Taliban suspend university education for women in Afghanistan


The Taliban government has suspended university education for all female students in Afghanistan, the latest step in its crackdown on Afghan women’s rights and freedoms.

A spokesman for Afghanistan’s higher education ministry confirmed the suspension to CNN on Tuesday. A letter released by the Education Ministry said the decision was made at a cabinet meeting and the order will come into effect immediately.

Girls were banned from returning to secondary schools in March after the Taliban ordered schools for girls to close just hours after they reopened after months of being closed following the Taliban takeover in August 2021.

Human Rights Watch on Tuesday criticized the ban, calling it a “shameful decision that violates the right to education for women and girls in Afghanistan.”

“The Taliban make it clear every day that they do not respect the basic rights of Afghans, especially women,” the human rights watchdog said in a statement.

The United States “condemned in the strongest terms this absolutely untenable position,” said US Ambassador Robert Wood, deputy representative for special political affairs, in a statement at the United Nations Security Council briefing.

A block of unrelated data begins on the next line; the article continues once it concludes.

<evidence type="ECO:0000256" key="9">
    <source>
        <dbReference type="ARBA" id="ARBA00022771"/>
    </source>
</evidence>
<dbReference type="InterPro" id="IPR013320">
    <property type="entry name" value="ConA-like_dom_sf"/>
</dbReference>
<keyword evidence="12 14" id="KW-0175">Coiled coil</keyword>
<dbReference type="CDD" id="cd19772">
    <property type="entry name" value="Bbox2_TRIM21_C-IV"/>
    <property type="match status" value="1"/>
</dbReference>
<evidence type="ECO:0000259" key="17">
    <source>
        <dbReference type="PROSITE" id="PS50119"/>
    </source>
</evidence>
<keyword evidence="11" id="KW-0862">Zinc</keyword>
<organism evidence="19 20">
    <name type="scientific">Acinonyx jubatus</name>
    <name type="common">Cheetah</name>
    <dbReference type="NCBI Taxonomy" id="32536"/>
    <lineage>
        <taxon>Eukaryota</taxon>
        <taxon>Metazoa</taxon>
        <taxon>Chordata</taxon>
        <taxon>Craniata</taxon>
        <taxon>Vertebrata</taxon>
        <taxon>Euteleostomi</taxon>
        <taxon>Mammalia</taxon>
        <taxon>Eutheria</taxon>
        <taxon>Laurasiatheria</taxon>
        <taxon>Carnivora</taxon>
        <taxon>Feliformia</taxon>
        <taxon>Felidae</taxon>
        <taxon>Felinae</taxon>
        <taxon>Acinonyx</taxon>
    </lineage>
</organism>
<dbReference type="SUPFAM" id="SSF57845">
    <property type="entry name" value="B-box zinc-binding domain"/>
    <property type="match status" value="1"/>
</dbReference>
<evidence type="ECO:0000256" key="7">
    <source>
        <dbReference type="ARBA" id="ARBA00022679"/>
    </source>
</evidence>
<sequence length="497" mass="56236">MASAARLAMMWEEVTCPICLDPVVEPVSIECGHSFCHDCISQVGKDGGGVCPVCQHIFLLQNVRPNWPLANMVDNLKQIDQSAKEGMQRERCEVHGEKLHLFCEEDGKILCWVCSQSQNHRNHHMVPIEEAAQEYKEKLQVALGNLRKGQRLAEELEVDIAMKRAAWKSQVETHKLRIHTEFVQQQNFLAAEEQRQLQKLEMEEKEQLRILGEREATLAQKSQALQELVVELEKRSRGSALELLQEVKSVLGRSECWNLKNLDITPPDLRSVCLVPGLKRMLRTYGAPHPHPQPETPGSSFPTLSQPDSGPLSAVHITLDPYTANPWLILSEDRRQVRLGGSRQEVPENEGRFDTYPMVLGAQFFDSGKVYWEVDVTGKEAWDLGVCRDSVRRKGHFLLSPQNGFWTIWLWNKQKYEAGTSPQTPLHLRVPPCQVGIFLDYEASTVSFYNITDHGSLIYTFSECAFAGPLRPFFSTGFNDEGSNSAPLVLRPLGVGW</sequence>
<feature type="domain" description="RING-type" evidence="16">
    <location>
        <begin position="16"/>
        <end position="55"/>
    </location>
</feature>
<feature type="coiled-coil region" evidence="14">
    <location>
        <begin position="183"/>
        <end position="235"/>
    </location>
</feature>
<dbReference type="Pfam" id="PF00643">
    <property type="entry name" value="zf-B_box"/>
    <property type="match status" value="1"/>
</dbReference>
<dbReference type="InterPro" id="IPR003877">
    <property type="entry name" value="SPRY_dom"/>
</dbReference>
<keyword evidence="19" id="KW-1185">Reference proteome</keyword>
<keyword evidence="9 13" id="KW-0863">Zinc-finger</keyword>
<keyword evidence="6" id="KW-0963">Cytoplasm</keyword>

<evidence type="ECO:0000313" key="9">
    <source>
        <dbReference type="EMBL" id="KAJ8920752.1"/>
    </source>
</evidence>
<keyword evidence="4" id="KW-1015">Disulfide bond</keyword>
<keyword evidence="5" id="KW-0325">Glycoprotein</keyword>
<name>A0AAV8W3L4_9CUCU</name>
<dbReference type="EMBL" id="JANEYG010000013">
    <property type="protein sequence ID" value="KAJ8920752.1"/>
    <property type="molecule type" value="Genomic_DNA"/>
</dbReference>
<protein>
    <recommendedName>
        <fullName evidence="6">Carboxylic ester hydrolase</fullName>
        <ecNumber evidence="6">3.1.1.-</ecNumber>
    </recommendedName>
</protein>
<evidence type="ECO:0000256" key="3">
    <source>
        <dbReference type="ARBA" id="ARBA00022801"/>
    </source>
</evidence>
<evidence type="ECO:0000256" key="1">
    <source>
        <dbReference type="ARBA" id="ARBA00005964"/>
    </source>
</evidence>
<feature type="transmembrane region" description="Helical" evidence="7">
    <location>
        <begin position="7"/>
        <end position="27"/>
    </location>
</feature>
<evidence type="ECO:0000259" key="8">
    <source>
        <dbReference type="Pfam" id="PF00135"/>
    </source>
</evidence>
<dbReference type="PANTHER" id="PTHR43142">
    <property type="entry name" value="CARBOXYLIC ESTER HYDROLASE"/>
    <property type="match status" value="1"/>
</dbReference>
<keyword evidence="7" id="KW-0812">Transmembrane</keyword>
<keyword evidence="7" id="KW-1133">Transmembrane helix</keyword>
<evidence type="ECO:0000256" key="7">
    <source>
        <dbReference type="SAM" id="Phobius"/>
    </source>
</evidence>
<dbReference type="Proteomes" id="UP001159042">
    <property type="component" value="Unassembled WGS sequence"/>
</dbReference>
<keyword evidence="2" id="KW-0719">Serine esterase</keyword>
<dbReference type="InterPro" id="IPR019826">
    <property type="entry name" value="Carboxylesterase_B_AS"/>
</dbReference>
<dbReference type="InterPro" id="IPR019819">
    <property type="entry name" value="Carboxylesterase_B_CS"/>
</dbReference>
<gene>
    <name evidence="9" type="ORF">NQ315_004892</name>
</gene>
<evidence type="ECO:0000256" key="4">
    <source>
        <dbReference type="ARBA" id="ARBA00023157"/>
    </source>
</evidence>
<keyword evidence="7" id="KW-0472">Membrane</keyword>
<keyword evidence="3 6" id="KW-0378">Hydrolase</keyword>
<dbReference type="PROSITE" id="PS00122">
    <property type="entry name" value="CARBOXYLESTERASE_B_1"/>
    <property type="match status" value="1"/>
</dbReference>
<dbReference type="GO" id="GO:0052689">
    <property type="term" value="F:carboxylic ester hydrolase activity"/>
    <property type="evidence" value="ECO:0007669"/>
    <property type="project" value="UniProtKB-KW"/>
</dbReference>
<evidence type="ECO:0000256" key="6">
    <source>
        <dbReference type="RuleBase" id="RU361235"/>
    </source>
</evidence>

“The Taliban cannot expect to be a legitimate member of the international community until they respect the rights of all Afghans, particularly the human rights and fundamental freedoms of women and girls. We will continue to work with this council to speak with one voice on this matter,” he added.

The Taliban, who ruled Afghanistan from 1996 to 2001 when the US-led invasion ousted the group from power, historically treated women as second-class citizens, subjecting them to violence, forced marriages and an almost invisible presence in the country.

After taking power in Afghanistan last year, the Taliban tried to present a more dovish image in order to gain international support.

But while they have made numerous promises to the international community to protect the rights of women and girls, the Taliban are doing the opposite, systematically targeting their rights and freedoms.

Women in Afghanistan are no longer able to work in most sectors, require a male guardian for long-distance travel and have been instructed to cover their faces in public.

They have also imposed limits on girls’ education, banning women from certain jobs, depriving them of rights they have fought tirelessly for the past two decades.

In November, Afghan women were barred from amusement parks in Kabul when the government restricted women’s access to public parks, Reuters reports.

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